Redesigned PSAT Reading: First Impressions

Wrapping up my final night at Swarthmore College for IECA's Summer Training Institute, I went a little wild in my dorm and took the 2015 Practice PSAT Reading section!  I know: I'm a nut.

This section is 60 minutes with 47 questions divided across 5 passages, one of which is a set of shorter paired passages.  I finished with 22 minutes left.  There is generous time per question on this section!  Here are the passage sources:

  • Emma by Jane Austen
  • The Nature of the Future: Dispatches from the Socialstructed World by Marina Gorbis
  • "Lessons from the Torpid" by Tina Hesman Saey
  • "Wealth" by Andrew Carnegie
  • "The Case for Reviving Extinct Species" by Stewart Brand AND "Why Efforts to Bring Extinct Species Back from the Dead Miss the Point" by the editors at Scientific American [paired passage set]

In all, there were 1 fiction, 2 social sciences, and 2 natural sciences passages.  Two of the passages were from older sources (pre-twentieth century) and the other three were from the past three years.  Naturally, the older sourced passages, from Austen and Carnegie, had more difficult language.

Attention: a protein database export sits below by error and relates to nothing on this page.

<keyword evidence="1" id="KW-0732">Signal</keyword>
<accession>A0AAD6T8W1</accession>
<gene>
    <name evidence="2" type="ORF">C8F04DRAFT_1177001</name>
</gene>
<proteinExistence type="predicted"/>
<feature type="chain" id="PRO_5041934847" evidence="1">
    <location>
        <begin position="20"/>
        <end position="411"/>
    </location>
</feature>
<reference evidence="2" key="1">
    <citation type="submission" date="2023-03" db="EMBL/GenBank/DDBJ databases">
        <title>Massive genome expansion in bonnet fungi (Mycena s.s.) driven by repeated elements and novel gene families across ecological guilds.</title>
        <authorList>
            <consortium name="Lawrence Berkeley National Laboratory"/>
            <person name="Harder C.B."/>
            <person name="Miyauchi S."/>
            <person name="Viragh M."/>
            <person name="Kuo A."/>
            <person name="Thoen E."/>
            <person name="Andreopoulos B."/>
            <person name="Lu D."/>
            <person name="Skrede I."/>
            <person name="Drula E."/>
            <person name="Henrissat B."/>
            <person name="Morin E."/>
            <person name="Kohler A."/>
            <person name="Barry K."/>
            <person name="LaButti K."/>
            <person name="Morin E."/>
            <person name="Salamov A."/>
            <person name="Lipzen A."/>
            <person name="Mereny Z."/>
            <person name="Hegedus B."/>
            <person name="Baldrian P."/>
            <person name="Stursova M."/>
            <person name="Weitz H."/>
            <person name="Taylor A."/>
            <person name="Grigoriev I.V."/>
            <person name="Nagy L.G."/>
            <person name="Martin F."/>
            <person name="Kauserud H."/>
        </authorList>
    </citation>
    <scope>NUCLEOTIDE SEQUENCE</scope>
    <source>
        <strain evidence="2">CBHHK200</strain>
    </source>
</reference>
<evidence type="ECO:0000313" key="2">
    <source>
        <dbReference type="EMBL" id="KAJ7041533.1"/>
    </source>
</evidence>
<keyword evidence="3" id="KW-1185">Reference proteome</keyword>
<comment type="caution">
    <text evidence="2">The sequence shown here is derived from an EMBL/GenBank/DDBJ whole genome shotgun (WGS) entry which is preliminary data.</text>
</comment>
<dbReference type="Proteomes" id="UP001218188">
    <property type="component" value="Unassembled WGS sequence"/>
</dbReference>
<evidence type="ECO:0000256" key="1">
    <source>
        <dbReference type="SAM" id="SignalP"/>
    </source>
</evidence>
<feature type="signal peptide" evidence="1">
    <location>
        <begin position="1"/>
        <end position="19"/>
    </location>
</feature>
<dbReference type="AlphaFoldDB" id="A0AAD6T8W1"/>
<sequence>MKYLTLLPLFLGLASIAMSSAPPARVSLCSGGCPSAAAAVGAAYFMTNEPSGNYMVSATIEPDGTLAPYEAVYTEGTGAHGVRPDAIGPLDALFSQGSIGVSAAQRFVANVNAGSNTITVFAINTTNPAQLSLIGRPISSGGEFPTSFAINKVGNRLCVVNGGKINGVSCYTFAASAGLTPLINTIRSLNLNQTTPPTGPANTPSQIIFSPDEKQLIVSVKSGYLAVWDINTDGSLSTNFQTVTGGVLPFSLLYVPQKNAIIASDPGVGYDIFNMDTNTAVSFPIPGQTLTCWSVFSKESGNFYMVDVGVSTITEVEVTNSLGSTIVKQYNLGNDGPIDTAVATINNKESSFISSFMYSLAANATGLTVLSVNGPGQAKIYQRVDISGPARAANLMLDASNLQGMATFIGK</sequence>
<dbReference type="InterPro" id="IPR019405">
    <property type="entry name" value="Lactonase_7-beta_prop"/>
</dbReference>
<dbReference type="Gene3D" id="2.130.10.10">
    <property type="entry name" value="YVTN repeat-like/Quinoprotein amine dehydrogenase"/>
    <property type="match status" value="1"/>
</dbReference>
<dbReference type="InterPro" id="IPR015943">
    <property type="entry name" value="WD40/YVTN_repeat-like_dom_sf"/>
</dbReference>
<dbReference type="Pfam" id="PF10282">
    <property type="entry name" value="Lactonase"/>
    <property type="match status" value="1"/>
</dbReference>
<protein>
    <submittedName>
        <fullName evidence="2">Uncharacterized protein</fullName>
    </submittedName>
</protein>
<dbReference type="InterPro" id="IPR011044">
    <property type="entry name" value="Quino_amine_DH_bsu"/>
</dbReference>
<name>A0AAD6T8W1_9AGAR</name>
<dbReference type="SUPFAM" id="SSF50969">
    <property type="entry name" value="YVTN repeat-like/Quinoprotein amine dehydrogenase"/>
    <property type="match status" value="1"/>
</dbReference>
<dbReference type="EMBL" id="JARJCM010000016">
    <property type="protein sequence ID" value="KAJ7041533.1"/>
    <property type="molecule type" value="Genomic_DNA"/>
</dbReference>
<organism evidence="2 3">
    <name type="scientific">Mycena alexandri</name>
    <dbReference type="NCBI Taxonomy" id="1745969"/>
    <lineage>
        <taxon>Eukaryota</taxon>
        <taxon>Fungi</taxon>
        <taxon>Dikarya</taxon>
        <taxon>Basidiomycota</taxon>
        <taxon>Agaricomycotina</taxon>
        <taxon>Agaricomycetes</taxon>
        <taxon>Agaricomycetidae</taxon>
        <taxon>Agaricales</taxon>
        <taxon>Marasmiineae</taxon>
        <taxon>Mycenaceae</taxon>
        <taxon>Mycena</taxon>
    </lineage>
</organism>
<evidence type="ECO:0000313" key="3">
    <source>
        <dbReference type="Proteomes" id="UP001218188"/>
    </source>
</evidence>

A new feature on this redesigned PSAT is the use of "evidence" questions.  The student will be given a normal question, and he'll answer it, per usual.  Then, the next question may ask "Which choice provides the best evidence for the answer to the previous question?", followed by four line references.  Students have to choose the lines that illustrate the answer to the previous question.  On this practice test, there were ten of these questions, two per passage.

Another feature that students would not have found on the old PSAT Reading is graphs.  This practice section included two simplistic graphs, and some of the questions asked what the graphs represented or how they related to the passages.  If you read my feedback about the Writing section, this addition should not surprise you: science concepts are woven throughout the test in an interdisciplinary way in lieu of having a separate science section.

Is this section harder or easier than the old Critical Reading PSAT sections?  Honestly, it depends on who you ask and who you are as a student.  If you're interested in getting ready for this PSAT (especially if you're a rising junior in spittin' range of National Merit), let me know!